I read your column, and the thing is we were hoping that you wouldn't include our drug trial in any future columns that you write.
You want me to stop? Look, this is a business, I totally get it, but it's not like I'm writing anything negative and these people, they need help.
There's a reason we don't advertise.
- Space is limited, we - I know, but Look, writing about this, it really helps me, - it's a great outlet.
- Natalie, this is an experimental drug.
Even if you experience positive results, most of your readers wouldn't be candidates for it.
You're selling false hope.
[Natalie sighs] I don't even know if I'm getting the drug or the placebo.
Well, you're allowed to stay hopeful.
Because I have been feeling great, and I've been so happy about that, but the truth is if I was actually getting the drug, I'd be feeling side effects, right? Still no dizziness or nausea? I felt something this morning, but I think it was rage against my ex-husband.
[Natalie sighing] And you're not gonna tell me, are you? Why, I can't.
I, I don't know.
It's awful having no control.
You can always withdraw if the constraints of the trial aren't tolerable for you.
So my choices are continue to lie to myself or go back to living in fear.
Haha! - [song playing in background] - Hey, here you go.
- Thank you.
- You know, I have never asked what it is you're writing.
I've had to listen to the plots of too many screenplays; kind of a professional hazard among my laptop customers.
Uh, I'm writing a thesis for my doctorate in Political economy.
It's a romantic comedy.
Where does that get you? I haven't decided, but I have somehow managed to stretch a four-year degree into seven.
[laughing softly] - Enjoy.
- I live around the corner.
- Sorry? - I Sorry, I just heard how creepy that sounded.
I meant, that's why I'm always here.
This morning with your brother, uh I have an extra room which I rent out.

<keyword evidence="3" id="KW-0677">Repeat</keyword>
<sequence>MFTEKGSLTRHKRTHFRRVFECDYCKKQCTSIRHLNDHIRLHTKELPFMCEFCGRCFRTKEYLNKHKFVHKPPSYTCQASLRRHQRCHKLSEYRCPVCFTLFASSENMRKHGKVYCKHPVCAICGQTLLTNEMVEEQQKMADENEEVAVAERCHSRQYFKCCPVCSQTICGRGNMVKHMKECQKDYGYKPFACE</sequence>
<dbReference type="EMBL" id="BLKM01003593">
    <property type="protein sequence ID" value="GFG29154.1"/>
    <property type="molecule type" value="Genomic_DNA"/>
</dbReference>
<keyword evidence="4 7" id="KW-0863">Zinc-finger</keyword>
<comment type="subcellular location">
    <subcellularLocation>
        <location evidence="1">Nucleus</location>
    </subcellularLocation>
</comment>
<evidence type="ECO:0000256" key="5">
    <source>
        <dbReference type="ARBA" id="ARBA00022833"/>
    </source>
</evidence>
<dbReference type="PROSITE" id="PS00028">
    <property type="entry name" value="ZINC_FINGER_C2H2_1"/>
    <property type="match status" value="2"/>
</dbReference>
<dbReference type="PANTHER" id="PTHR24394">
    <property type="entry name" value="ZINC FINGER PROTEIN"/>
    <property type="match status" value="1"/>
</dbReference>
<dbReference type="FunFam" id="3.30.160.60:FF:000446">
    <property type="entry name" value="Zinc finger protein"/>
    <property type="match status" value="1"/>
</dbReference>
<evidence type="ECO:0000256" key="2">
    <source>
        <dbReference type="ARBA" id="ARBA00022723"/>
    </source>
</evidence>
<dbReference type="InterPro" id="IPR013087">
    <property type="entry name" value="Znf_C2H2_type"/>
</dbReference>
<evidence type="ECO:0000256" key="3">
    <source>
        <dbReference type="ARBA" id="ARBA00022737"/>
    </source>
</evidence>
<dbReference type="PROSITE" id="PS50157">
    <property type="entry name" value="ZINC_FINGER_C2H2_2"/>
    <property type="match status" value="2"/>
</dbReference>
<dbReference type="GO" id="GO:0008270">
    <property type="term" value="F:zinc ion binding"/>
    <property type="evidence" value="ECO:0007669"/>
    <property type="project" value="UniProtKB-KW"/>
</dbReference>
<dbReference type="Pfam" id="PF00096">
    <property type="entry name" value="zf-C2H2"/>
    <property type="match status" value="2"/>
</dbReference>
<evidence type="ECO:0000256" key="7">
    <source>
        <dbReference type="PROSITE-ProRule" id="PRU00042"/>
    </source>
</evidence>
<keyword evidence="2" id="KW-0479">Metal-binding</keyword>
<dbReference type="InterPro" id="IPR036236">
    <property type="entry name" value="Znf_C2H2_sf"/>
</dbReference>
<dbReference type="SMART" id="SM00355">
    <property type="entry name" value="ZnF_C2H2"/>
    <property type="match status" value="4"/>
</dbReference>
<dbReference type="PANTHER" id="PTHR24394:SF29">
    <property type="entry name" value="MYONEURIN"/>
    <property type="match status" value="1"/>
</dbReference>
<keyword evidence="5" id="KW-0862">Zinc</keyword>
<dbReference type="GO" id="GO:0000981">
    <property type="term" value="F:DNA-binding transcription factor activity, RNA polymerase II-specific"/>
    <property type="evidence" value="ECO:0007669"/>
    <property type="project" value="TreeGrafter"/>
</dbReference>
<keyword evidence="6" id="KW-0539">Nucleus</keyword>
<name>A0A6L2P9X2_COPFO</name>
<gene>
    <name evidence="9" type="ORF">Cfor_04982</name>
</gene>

I've had other tenants before; you can check my references.
- Oh.
- If you need a cheaper place to live, it's a nice space.
And, uh, I grew up in a big family, so I'm used - to having people around.
- Well, it's really sweet, Raza, but I should probably figure out a way to stay where I am.
But thanks.
Uh, that woman seems to want you.
Hi.
[people chattering] So what's Roxanne doing this summer? Uh, counsellor at some camp she used to go to.
[musical ringtone] Where's Caleb? My bus route's down; I'm stuck at school.
Emma: I don't know.
Call him.
I already did.
He's not answering.
- So call Mom.
- She's at the hospital.
Why, is everything ok? Regular appointments for her drug trial, which you would know about if you paid attention to anything other than yourself.
Real nice.
Just use your emergency credit card and take a cab.
- [people chattering] - [Romy sighing] How's your mom? Fine.
Good actually.
That's great.
Yeah.
So do you think you could help me get a job here? If you took the lifeguard course with me when I asked you to six weeks ago, maybe.
Right.
So, they bought these for us.
Really? We shouldn't drink them, should we? Oh, come on, Nic.
It's a martini, not a marriage proposal.
Going home with some stranger is not what I need right now.
Why not? Maybe after everything that's happened, you get to change what you need.
I know you think I'm boring.
You know, just because I liked being a wife and mother doesn't mean I'm not capable of doing other things.
No, of course.
- Like what? - I don't know.
I really don't.
You know, I'm still letting this reno go on Building rooms for Emma and Romy.
Could have stopped it, but I didn't.